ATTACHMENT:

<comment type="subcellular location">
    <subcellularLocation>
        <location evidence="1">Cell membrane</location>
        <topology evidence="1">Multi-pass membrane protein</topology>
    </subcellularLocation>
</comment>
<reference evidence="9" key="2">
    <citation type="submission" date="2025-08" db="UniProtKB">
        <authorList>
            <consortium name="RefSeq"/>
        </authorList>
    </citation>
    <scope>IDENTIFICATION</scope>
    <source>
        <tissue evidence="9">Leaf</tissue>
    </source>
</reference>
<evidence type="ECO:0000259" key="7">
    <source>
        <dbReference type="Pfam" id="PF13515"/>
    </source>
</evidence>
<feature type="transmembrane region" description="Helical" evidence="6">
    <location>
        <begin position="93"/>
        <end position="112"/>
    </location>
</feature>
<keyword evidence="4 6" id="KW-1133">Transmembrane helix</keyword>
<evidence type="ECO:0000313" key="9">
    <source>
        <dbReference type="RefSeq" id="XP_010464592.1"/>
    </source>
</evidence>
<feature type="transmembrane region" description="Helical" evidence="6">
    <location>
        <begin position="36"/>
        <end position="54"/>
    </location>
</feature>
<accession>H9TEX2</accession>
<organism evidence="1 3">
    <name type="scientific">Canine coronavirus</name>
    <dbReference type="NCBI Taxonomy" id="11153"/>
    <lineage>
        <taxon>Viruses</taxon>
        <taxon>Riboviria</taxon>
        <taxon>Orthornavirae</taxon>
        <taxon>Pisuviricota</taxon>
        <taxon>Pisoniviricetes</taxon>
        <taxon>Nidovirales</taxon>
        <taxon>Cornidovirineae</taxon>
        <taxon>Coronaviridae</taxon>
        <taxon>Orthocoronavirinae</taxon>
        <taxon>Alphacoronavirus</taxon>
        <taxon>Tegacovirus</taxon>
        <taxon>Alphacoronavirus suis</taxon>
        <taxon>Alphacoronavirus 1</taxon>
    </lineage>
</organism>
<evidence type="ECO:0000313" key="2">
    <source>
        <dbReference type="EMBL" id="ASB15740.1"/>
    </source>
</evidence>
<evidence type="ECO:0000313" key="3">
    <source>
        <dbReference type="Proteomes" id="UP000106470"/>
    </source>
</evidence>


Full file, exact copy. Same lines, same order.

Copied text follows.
<comment type="subcellular location">
    <subcellularLocation>
        <location evidence="1">Cell membrane</location>
        <topology evidence="1">Multi-pass membrane protein</topology>
    </subcellularLocation>
</comment>
<reference evidence="9" key="2">
    <citation type="submission" date="2025-08" db="UniProtKB">
        <authorList>
            <consortium name="RefSeq"/>
        </authorList>
    </citation>
    <scope>IDENTIFICATION</scope>
    <source>
        <tissue evidence="9">Leaf</tissue>
    </source>
</reference>
<evidence type="ECO:0000259" key="7">
    <source>
        <dbReference type="Pfam" id="PF13515"/>
    </source>
</evidence>
<feature type="transmembrane region" description="Helical" evidence="6">
    <location>
        <begin position="93"/>
        <end position="112"/>
    </location>
</feature>
<keyword evidence="4 6" id="KW-1133">Transmembrane helix</keyword>
<evidence type="ECO:0000313" key="9">
    <source>
        <dbReference type="RefSeq" id="XP_010464592.1"/>
    </source>
</evidence>
<feature type="transmembrane region" description="Helical" evidence="6">
    <location>
        <begin position="36"/>
        <end position="54"/>
    </location>
</feature>
<accession>H9TEX2</accession>
<organism evidence="1 3">
    <name type="scientific">Canine coronavirus</name>
    <dbReference type="NCBI Taxonomy" id="11153"/>
    <lineage>
        <taxon>Viruses</taxon>
        <taxon>Riboviria</taxon>
        <taxon>Orthornavirae</taxon>
        <taxon>Pisuviricota</taxon>
        <taxon>Pisoniviricetes</taxon>
        <taxon>Nidovirales</taxon>
        <taxon>Cornidovirineae</taxon>
        <taxon>Coronaviridae</taxon>
        <taxon>Orthocoronavirinae</taxon>
        <taxon>Alphacoronavirus</taxon>
        <taxon>Tegacovirus</taxon>
        <taxon>Alphacoronavirus suis</taxon>
        <taxon>Alphacoronavirus 1</taxon>
    </lineage>
</organism>
<evidence type="ECO:0000313" key="2">
    <source>
        <dbReference type="EMBL" id="ASB15740.1"/>
    </source>
</evidence>
<evidence type="ECO:0000313" key="3">
    <source>
        <dbReference type="Proteomes" id="UP000106470"/>
    </source>
</evidence>